What is IFRS 16, how will it affect your business and what do you need to do to ensure your leasing arrangements remain compliant?
If you work in finance, compliance, governance or risk management, you will be all too familiar with the ever-changing and ever-hardening regulatory framework that you operate in. There are specific vertical regulations you need to comply with; but there are also many horizontal regulations that affect every business. These regulations are in a constant state of flux, with new regulations being constantly introduced.
One of the main regulations governing leasing arrangements is IFRS 16. In January of 2016, the International Accounting Standards Board (IASB) issued a new accounting standard for leases, called IFRS 16. It will replace IAS 17.
Under the IAS 17 regulation, when a lease was economically like purchasing the underlying asset, the lease was classified as a finance lease and reported on a company’s balance sheet. All other leases were classified as operating leases and not reported on a company’s balance sheet. It was black and white, or so we thought. The result was confusion, perhaps some creativity, and an overall lack of clarity or transparency with lease reporting.
The new IFRS 16 regulation describes the recognition, measurement, presentation and disclosure of leases for both parties to a contract. The main difference is that it brings most leases onto the balance sheet for reporting purposes. Virtually every large organization uses rentals or leasing, to obtain access to assets. They will, therefore, be affected by the new standard.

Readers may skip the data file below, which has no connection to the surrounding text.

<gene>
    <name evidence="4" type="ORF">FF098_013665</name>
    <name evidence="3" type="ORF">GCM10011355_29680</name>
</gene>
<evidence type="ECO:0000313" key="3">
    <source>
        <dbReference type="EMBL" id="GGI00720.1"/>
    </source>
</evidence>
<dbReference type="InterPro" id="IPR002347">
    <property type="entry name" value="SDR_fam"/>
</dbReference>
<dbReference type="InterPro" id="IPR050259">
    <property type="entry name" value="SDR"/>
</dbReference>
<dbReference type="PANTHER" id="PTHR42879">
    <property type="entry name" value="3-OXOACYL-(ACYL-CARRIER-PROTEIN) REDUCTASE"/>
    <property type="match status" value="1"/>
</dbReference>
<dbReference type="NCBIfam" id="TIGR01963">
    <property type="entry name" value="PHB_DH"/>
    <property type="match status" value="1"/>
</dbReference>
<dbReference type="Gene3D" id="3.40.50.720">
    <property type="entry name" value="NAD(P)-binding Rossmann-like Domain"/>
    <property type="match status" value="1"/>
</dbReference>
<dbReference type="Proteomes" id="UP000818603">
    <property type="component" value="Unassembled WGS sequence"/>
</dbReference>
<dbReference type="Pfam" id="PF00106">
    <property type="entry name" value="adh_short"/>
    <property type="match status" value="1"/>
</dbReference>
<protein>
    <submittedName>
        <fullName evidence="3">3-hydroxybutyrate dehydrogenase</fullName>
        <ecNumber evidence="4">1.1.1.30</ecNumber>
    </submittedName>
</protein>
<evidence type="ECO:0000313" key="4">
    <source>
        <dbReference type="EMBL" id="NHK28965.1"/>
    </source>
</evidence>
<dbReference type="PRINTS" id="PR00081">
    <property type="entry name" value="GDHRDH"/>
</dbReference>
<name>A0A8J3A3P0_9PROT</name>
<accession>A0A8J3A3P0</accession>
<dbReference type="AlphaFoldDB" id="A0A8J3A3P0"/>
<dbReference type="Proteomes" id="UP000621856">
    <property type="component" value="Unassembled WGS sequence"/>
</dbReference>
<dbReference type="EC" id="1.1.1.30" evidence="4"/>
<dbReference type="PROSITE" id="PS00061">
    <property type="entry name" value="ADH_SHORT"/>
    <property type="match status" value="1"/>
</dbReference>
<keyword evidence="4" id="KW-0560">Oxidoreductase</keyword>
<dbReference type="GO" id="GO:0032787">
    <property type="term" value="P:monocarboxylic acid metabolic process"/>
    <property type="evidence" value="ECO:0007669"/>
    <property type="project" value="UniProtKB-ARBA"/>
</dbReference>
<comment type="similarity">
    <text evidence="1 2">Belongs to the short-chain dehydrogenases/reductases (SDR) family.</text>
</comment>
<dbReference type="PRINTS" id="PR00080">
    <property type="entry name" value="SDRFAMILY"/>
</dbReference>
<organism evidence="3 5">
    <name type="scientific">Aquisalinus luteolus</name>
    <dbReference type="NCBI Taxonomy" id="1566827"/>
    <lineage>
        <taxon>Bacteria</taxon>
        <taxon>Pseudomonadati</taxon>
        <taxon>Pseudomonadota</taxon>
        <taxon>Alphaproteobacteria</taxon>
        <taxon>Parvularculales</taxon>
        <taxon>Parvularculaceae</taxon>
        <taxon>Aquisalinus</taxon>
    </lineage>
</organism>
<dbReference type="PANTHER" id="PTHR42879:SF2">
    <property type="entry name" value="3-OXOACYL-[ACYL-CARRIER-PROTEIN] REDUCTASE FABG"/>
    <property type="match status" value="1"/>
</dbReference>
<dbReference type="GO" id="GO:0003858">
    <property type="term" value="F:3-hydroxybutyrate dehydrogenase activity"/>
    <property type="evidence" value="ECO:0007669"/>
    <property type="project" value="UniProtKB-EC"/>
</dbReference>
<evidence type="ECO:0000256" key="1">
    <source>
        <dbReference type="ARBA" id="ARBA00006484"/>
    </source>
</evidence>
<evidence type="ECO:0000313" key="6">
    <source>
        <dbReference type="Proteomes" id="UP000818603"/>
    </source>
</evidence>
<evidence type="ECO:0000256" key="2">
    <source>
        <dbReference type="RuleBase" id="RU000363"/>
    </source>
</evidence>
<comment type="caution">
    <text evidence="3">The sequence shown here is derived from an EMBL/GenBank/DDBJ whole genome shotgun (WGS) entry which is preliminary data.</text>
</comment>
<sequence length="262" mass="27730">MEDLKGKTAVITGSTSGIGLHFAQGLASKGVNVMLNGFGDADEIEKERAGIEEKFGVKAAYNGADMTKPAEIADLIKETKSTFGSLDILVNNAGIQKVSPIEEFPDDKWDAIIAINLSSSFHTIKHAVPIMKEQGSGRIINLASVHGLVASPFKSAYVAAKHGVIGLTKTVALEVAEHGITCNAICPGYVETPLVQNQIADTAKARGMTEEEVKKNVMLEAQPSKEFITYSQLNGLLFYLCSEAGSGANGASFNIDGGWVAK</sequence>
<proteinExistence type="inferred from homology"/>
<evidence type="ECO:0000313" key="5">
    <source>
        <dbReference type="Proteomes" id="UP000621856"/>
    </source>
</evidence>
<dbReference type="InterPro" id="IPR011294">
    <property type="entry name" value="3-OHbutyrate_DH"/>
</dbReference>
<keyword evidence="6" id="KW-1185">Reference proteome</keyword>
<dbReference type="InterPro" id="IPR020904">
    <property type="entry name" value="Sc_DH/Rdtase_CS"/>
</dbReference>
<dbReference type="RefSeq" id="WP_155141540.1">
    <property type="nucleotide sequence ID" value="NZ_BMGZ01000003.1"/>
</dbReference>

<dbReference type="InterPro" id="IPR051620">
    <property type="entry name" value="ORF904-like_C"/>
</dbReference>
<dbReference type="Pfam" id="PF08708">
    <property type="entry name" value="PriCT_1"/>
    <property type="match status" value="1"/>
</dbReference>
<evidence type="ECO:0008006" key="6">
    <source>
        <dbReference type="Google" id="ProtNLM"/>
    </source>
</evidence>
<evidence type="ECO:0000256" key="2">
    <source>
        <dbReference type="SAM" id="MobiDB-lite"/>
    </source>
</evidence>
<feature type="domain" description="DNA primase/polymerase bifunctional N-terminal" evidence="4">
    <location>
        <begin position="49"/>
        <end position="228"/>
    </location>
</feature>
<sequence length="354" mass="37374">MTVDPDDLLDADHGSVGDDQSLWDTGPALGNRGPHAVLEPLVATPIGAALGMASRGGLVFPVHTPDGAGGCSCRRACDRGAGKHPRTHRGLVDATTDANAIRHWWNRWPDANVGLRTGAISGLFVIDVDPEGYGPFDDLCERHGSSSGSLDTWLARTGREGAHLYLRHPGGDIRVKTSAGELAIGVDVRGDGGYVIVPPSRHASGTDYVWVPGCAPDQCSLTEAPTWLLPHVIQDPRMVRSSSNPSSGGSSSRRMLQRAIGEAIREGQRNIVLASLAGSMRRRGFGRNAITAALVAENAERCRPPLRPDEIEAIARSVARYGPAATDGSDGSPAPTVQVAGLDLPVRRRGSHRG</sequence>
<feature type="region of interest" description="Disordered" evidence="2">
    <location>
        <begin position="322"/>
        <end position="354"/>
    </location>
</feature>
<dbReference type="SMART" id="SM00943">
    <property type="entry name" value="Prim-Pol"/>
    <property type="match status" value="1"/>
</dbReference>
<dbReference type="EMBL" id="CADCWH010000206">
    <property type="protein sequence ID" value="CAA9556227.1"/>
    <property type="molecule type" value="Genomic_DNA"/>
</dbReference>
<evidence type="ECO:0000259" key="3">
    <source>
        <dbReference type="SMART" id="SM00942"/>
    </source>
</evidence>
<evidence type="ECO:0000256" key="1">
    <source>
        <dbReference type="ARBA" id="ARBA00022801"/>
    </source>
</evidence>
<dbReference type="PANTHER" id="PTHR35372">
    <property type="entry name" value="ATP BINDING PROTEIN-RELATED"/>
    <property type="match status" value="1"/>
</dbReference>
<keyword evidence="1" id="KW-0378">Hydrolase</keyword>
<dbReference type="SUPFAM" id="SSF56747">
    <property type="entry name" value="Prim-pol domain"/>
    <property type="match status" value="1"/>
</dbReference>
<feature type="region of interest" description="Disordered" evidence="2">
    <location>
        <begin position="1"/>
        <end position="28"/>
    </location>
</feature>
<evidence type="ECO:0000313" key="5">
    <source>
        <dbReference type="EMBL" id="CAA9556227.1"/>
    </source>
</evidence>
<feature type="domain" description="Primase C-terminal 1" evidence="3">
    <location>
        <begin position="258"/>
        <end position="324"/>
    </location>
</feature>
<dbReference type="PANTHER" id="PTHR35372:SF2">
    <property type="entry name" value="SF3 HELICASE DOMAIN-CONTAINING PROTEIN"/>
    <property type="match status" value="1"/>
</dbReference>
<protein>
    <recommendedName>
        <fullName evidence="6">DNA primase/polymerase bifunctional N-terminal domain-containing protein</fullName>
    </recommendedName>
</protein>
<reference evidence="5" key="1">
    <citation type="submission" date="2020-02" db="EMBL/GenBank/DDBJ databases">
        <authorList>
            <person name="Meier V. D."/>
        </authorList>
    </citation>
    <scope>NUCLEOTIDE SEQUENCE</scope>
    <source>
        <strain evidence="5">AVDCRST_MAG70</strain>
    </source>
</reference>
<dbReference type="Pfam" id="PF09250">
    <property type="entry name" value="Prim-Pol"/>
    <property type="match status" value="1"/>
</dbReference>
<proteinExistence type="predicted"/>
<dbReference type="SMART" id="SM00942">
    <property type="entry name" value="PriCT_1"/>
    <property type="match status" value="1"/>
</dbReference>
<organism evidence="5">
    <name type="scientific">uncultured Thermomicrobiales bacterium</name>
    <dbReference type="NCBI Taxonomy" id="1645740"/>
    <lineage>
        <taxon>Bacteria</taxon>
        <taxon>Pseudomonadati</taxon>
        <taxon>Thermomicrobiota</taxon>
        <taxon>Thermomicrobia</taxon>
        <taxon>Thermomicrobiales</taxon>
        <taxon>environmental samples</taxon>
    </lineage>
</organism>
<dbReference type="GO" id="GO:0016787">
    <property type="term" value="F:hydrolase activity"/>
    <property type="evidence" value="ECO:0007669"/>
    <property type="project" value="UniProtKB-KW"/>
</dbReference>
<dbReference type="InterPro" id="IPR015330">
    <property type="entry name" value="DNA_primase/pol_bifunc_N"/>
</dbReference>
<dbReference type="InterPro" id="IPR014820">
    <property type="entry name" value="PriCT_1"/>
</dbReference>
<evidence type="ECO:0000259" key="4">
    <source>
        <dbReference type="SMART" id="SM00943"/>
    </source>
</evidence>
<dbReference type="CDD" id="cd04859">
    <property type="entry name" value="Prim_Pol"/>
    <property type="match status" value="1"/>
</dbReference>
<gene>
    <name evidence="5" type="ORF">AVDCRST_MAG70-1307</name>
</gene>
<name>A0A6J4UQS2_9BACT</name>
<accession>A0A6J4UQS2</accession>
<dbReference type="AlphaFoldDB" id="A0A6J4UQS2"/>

The IASB’s deadline for businesses to have this transition completed is on January 1st, 2019. While this date is not imminent, and businesses have time to ensure they comply with the new regulations, the considerations in advance of the transition, span a vast mass of nebulous contract data.
The change will be significant for most organizations both in terms of the additional manual workload, ie. the heavy lifting that is manual contract review, and repapering. That requires a huge change in the way businesses think and act. Dare I say, a ‘paradigm shift’ within an organization. As not only will it change the way they identify, pursue and report on leases; it will also fundamentally change the overall outlook of organizations, putting more assets and corresponding liabilities on their balance sheets.
What are the questions you need to ask?
- Do I know where all my contracts are? This sounds like an easy question, but for most organizations, it is never simple to know where all the contracts are hidden. Be it through M&A activity or organic growth, data siloes, and legacy data means that very few organizations hold all of the information they need in one central location.
- Which of my contracts contain leases?
- Do I know how to easily parse the agreements to know if leases are included anywhere? Manual review is a challenge even if it is not presented at significant scale.
- Do you know how many contracts and how many leases agreements you have across your business?
- Does your team have the ability and capacity to answer that question and to get your house in order?
- Are systems and processes in place to manage my legacy and go forward agreements?
- What tools and expertise are available to help?
- What data will I need from my lease contracts to create my compliance plan?
- Do I know everything I need to extract from my leases?
- How do I figure it out?
- Will we have enough time? 2019 will be here before we know it! Can I have all my lease agreements identified, lease details extracted, and the contracts reclassified or revised by the deadline?
What you need to do to ensure your leasing arrangements remain compliant?